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How our brain interferes with the development and achievement of goals "Mind under Control"



Harmful settings of your brain


The fundamental principle that Joseph Marc Blumenthal tried to carry through the entire article is that our mind shapes our life. Thanks to the mechanisms, the brain serves as the major provider of your results. And that the mind shapes our life is an amazing gift! Perhaps the best gift we have received as human beings.


The point, however, is that this gift requires some customization, and there are some significant difficulties involved. When we are born, we already come with problems in the default settings, and they will force our brains to work against us.


As we get older, these problems only get worse, so that by the time we enter adulthood, we already have a complete package of harmful settings in our arsenal that prevent us from going where we want to go. Unless you actively and purposefully work to fix them, they almost guaranteed that these defaults are:


● Will prevent you from reaching your goals.

● Will slow you down and obstruct you in all areas of your life that are important to you.

● Will bring an enormous amount of unnecessary stress into your life.

Not personality traits, just survival mechanisms


It is very important to note that the default settings are not your personal traits. If you notice them for yourself or observe the behavior of loved ones or colleagues, you should not think that you or they are bad people.


All of us have similar tendencies, and this is because they are extremely effective coping mechanisms. Understanding the origins of these behaviors will help you develop the best strategy for communicating with the surrounding people: leaders, colleagues, customers, family members, friends, and so on.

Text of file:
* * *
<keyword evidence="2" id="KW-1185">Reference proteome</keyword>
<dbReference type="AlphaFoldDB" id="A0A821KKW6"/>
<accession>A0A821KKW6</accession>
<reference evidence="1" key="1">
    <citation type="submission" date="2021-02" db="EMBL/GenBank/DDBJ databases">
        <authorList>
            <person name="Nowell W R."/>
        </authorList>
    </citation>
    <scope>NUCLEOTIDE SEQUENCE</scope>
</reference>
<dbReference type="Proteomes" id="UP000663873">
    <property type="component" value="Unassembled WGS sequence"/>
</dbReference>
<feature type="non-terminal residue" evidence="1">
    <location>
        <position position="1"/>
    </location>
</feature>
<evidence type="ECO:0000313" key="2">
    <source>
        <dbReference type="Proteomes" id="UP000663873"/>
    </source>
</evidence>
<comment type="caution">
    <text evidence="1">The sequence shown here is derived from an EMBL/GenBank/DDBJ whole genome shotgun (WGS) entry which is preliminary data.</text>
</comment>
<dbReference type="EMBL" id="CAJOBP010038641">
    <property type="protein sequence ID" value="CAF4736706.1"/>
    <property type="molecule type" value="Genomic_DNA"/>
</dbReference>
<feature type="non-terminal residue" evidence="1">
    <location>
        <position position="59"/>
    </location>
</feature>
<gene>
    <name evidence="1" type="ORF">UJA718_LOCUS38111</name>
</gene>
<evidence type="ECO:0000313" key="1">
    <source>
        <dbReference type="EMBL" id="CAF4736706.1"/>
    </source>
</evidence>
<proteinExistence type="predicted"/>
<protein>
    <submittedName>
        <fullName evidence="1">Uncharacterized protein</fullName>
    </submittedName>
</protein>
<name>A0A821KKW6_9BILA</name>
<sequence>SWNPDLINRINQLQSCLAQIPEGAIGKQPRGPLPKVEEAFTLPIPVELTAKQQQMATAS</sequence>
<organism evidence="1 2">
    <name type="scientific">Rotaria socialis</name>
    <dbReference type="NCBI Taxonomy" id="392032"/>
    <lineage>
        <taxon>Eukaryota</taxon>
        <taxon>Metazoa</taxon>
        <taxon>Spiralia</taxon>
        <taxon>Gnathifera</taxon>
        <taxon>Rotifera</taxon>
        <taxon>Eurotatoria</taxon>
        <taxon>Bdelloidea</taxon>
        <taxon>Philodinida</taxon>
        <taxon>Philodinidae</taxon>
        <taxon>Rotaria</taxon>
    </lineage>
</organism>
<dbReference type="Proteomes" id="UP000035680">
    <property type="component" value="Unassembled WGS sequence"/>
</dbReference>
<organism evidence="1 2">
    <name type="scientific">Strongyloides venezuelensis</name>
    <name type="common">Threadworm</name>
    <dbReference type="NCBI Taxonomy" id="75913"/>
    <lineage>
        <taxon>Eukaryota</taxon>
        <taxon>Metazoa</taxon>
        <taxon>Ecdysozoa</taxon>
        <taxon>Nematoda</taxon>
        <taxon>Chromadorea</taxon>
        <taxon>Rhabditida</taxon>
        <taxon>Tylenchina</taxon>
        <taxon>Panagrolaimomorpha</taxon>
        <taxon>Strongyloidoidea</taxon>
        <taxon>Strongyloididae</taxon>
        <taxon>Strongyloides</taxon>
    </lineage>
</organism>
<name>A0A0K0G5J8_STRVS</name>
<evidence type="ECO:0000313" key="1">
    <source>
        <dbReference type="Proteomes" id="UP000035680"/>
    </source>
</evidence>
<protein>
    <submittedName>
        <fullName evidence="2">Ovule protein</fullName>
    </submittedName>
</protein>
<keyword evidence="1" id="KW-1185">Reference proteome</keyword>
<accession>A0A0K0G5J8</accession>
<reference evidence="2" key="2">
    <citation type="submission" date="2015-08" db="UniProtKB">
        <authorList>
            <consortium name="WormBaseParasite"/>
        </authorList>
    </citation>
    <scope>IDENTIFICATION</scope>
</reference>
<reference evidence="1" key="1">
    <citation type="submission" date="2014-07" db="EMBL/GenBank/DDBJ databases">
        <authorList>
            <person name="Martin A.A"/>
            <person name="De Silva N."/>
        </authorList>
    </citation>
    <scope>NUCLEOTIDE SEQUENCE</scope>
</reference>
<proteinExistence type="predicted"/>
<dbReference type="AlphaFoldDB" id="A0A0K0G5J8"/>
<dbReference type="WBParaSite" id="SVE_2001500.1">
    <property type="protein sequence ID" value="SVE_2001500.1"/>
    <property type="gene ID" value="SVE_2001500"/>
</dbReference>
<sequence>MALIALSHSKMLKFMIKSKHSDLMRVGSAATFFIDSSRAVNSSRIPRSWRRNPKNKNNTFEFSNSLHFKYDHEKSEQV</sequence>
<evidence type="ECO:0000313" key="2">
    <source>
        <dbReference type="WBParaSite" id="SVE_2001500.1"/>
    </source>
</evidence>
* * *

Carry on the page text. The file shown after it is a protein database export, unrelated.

If you lived in the wilderness, hunting or gathering, then such attitudes would certainly increase your chances of survival. But for running a business, achieving goals, or simply being a lucky person, these ancient mechanisms become counterproductive. Let's see if you can remember examples of similar behavior.


The default setting is # 1. Your brain amplifies negative signals and underestimate positive ones.


The first outdated coping mechanism is an attunement that forces us to overestimate negative signals from the environment and ignore or omit positive ones. Your brain - whether you know it - responds to threats. If you live in the wilderness, this is incredibly rewarding: there really is danger everywhere!


Huge grizzly bears, enemy tribes, and many other creatures that are just waiting to kill and/or eat you. Under these conditions, those who notice the threat earlier will be better prepared for it and are more likely to survive. So in the wild, this setting is critical.


The problem, however, is that you are not living in the wilderness and are not under constant threat of death. The setting is still in effect, only now it is useless. Moreover, it creates situations that drain your energy.